L a - b e a u t é - s a u v e r a - l e - m o n d e ~ D o s t o ï e v s k i

L a - b e a u t é - s a u v e r a - l e - m o n d e  ~  D o s t o ï e v s k i

Sunday, January 14, 2018

So many... arrows - Saint Sebastian, part I

Paul Delaroche, 1822.
Salvator Rosa, 1650.

When you go onto the internet looking for images of Saint Sebastian, expect to be sitting there a while. A long while. Other than Christ, himself, in the history of art I can think of no male religious figure who has been portrayed more frequently. (Maybe David or John the Baptist turn up more often?) Sometimes the compositions he inhabits are elaborate, with soldiers and landscapes, fluttering drapery, even a cherub or two. Sometimes Saint Irene and a maid are shown busy at work, tending to the devout pincushion. But most often just an underdressed young fellow, a few arrows, and bit of rope will suffice. And perhaps a tree.

Vicente López y Portaña, circa 1795-1800.
Nicolas Régnier, 1625.(Régnier and his studio made rather a career of painting St. Sebastians.)

But why is he everywhere? He's not a particularly useful saint; he doesn't actually serve much biblical purpose. The only things he really has to recommend him are high drama and pulchritude. A whole lot of male pulchritude. I expect those qualities - particularly the latter - are what has kept him in such frequent rotation. At any rate, here is a selection of "saintly" torsos. I haven't included all that many that are very well known, or ones that I've already included elsewhere on this blog. This is just a tiny sampling of the apparently infinite moods of Sebastians: calm and writhing, pretty and ugly, silly and tragic, gross and lyrical.

San Sebastiano nel bosco di Calvenzano, d'après Guido Reni, by Luigi Ontani, 1970.
Augustin Van den Berghe, 1777.
Bernardo Strozzi, circa 1631-36.
F. Holland Day, 1907.
Master of the Virgo inter Virgines, 1480.
Circle of Nicolas Régnier, first half of the seventeenth century.
Pietro Perugino, circa 1493-4.
Hendrick ter Brugghen, 1625.
Giovanni Colacicchi, 1930s. (Study for the following painting.)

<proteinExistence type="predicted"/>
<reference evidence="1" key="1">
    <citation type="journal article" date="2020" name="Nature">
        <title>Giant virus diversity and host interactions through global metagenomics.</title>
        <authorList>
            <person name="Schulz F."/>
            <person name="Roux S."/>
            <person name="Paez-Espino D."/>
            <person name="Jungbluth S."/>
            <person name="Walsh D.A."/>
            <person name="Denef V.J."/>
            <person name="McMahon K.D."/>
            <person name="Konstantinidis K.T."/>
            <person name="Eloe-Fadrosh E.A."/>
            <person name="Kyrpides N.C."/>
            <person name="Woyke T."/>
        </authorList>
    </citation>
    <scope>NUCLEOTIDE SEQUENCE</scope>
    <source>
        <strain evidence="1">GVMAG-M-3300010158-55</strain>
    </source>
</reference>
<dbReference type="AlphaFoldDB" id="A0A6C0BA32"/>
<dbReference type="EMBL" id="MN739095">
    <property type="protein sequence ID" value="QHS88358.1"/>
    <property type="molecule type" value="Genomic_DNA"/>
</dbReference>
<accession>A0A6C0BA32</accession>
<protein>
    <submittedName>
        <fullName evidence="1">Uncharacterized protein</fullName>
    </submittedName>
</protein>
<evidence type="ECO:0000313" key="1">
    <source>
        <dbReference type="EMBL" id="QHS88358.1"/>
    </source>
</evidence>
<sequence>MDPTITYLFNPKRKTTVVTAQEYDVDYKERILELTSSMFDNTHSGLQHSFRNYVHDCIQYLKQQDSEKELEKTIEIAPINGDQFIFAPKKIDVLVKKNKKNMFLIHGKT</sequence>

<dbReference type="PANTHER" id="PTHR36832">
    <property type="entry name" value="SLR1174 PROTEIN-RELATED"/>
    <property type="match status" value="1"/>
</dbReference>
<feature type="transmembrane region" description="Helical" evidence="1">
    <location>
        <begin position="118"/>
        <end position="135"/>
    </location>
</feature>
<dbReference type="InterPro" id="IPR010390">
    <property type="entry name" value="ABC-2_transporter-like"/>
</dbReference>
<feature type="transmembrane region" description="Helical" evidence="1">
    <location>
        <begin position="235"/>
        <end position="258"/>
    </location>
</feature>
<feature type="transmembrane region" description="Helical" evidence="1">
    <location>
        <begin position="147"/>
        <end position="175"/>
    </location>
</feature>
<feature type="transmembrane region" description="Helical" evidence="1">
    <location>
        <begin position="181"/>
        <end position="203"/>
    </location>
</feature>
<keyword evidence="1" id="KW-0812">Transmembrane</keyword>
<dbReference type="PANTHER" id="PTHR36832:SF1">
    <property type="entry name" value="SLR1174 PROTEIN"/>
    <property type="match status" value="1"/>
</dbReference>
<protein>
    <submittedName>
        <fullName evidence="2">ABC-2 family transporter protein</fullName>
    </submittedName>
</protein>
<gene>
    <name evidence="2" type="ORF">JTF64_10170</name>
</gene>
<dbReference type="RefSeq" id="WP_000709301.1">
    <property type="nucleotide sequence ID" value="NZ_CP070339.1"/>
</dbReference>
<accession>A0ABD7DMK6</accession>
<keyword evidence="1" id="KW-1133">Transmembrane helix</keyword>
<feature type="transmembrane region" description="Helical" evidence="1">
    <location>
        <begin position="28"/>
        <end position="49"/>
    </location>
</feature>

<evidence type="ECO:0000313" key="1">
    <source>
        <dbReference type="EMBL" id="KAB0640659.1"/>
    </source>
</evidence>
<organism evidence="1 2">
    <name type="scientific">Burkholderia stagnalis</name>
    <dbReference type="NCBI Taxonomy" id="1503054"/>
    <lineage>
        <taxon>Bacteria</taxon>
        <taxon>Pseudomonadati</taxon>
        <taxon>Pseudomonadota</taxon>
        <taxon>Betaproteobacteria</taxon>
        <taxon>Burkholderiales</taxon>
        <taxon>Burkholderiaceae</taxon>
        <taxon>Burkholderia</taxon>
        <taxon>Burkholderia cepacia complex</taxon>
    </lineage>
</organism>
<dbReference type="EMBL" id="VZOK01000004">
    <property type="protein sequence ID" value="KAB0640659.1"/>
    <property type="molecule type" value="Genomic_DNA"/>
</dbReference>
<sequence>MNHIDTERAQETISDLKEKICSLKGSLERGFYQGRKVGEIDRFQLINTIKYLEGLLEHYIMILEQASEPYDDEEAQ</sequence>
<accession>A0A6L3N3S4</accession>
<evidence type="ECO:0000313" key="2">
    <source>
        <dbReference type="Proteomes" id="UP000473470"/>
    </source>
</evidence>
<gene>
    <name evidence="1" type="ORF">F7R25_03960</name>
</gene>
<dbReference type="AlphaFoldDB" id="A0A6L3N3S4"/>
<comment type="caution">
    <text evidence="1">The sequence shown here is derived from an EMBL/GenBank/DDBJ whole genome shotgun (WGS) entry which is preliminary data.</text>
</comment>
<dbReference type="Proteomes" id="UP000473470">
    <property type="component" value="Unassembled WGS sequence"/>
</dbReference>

Giovanni Colacicchi, 1930s.
Jean-Baptiste-Camille Corot, 1851-73.
François-Guillaume Ménageot, 1803.
François-Xavier Fabre, 1789.
The Master MZ, circa 1500-10.
Greg Semu, 2014.
Marco Antonio Bassetti, circa 1620.
Gustave Moreau, circa 1870.
Master of the Holy Kinship, circa 1493-94.
Cornelis van Haarlem, circa 1591.
Anthony Gayton, 2004.
 Honoré Daumier, circa 1849-50.
José de Ribera, 1636.
Frans Badens, between 1600-18,
Alexandra Hiller, 2000. (?)
 Dosso Dossi, 1526.
Antonello da Messina, 1477.
Ed Fury, Athletic Model Guild, circa 1950s.
Mattia Preti, circa 1660.
Jean-Baptiste-Camille Corot, 1850.
Simon Vouet, 1621-2.
Kieran Keat, circa 2010.
Nicolas Régnier, circa 1620.


  1. Fabulous! And as always, an introduction to the unexpected in this genre. A Sunday morning treat.. though I did say Ouch once or twice!

    1. Thank you, sir! Really, the examples are endless, the "gathering" exhausting; I just couldn't find any sort of end to the thing ; ) There's a part two coming up in a few weeks, and just as long....

    2. Looking forward to part 2, though how you can top this post is beyond me!
      And as an aside, I cannot help feeling that whenever Saint Sebastian is depicted, kitsch or camp is lurking just around the corner. Of course there are notable exceptions. The Antonello da Messina is sublime in its direct uncompromising way.

  2. Most of your examples show pain, faith in God, resignation and support for other Christians in hiding. The Salvator Rosa, Strozzi and Preti paintings (all mid 17th century) are particularly sensitive.

    But Master of the Virgo inter Virgines, 1480 reminds me of a school master giving a severe scalding to a naughty pupil. Making Sebastian the patron saint of archers is a bit gross.